In most cases, married couples acquire these types of assets with the help of a qualified professional, so it makes sense that an expert is needed to effectively distribute those same assets. While intentionally hiding assets can cause problems, doing so without realizing it can also create difficulties when striving to reach a settlement agreement.

When collaborative divorce may not be the right option

A collaborative divorce is a realistic divorce option for many people, but there are some circumstances that may make it difficult to reach a positive solution without the involvement of the legal system. Couples who have complex financial situations may find it challenging to mutually agree on how shared assets should be assigned. Tax implications and the consequences of losing ownership of a valuable piece of property can increase the likelihood for contention.

All information must be disclosed voluntarily, unless a subpoena is requested, which can make it easy for spouses who have control over a couples’ assets to hide income. When businesses or professional practices are involved, if there is a suspicion of hidden assets or if one spouse is domineering, a collaborative divorce may not be a wise choice.

Beginning the process

If a couple determines that collaborative divorce is the right choice for their unique circumstances, they may choose to contact an Illinois collaborative law attorney. Starting the proceedings as soon as possible may make it easier to go through with this alternative to traditional divorce. The practice of ending a marriage and apportioning fair shares of the marital estate does not have to be a litigious process if each spouse, their attorneys and their team is willing to promote good communication, mutual respect and a full understanding of the importance of making it work.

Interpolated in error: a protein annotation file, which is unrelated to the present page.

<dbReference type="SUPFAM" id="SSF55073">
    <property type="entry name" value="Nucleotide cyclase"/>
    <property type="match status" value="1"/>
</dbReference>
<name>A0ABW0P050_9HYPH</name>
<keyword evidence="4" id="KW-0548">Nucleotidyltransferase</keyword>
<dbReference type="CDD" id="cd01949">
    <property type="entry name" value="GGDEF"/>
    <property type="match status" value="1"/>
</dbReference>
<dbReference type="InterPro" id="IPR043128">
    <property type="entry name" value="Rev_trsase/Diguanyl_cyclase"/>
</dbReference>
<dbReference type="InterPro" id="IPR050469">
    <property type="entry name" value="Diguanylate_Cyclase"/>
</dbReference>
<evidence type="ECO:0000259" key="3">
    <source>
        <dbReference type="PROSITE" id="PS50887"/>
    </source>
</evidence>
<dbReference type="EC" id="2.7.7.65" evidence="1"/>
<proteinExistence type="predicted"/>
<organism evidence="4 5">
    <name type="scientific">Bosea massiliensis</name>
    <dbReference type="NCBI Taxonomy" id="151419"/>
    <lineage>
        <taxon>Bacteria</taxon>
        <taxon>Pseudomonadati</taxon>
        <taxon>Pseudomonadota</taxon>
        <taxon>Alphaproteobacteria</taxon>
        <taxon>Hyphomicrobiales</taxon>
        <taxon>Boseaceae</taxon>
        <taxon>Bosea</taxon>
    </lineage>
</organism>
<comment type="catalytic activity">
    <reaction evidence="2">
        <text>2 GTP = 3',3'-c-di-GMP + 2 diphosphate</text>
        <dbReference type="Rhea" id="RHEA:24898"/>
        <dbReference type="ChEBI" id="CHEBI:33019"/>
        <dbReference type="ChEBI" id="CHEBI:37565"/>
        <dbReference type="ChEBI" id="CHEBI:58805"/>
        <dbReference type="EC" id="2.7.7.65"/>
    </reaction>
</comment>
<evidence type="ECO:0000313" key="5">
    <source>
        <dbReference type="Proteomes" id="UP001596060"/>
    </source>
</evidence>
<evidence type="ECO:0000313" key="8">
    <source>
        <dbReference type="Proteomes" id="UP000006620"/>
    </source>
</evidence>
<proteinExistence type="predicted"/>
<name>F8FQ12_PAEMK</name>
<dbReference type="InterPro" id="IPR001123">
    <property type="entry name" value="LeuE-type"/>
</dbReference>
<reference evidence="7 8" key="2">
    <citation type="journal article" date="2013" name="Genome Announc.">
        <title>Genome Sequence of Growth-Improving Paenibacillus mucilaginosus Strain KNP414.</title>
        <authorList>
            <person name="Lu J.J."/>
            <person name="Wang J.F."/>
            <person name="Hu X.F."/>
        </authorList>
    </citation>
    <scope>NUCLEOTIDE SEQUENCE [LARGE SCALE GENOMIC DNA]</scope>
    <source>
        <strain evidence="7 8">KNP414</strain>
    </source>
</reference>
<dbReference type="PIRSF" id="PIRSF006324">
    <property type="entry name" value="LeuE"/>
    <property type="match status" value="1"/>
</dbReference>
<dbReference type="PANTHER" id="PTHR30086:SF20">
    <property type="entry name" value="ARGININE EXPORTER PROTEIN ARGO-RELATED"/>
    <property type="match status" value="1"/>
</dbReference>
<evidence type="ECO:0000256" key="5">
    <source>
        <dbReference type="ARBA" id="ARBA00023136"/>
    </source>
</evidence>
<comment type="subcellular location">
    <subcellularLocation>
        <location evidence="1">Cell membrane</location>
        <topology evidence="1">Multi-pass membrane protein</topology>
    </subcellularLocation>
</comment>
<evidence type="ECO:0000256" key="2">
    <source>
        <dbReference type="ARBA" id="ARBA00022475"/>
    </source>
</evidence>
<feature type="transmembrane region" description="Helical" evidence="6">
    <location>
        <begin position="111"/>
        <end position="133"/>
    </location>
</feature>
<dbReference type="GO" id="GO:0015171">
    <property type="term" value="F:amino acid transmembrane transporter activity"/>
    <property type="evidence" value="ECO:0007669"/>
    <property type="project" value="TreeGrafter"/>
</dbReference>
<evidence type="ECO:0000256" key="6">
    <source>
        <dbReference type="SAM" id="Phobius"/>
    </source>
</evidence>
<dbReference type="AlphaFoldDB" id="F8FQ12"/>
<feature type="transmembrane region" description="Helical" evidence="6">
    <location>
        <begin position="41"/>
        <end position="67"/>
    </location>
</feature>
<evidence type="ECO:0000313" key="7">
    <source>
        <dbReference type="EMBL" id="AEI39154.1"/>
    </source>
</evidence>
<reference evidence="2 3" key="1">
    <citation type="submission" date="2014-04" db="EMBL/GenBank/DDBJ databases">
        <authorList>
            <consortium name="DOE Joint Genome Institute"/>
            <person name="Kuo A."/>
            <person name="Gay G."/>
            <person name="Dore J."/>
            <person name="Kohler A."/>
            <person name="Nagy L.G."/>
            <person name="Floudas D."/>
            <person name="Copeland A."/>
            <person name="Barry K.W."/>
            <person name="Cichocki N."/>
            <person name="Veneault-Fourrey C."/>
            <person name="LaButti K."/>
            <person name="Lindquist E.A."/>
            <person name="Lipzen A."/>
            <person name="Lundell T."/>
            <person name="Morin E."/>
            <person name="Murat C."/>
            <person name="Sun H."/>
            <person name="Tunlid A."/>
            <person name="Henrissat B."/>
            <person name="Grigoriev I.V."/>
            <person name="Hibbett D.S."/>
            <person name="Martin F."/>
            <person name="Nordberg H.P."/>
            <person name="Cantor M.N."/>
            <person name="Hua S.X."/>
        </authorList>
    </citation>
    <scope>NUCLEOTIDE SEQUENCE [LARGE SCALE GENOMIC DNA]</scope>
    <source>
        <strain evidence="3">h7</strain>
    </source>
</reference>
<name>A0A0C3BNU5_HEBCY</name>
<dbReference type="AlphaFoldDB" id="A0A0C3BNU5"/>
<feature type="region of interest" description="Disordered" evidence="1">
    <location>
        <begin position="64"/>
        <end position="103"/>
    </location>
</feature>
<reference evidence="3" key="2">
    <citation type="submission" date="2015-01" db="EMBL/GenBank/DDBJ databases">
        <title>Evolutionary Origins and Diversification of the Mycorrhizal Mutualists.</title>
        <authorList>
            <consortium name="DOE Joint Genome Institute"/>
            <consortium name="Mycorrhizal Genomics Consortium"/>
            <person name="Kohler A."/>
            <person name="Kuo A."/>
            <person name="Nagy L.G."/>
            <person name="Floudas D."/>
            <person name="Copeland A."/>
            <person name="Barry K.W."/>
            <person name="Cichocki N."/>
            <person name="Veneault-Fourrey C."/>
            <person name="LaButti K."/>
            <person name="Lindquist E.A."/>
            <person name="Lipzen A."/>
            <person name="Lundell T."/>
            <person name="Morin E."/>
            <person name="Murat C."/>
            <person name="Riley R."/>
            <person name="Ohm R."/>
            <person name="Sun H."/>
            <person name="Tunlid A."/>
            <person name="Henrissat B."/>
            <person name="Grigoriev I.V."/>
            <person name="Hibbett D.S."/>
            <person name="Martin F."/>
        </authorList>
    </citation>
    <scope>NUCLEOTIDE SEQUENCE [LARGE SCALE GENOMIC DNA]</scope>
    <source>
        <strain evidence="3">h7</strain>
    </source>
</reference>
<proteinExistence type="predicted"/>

Uncontested divorce lawyer Denise Erlich is passionate about helping divorcing couples in the greater Chicagoland area transition to their new life as seamlessly as possible. Ms. Erlich patiently guides her clients through every step of the divorce process and provides clients with candid advice about their case and legal options, so they can make informed decisions about their future.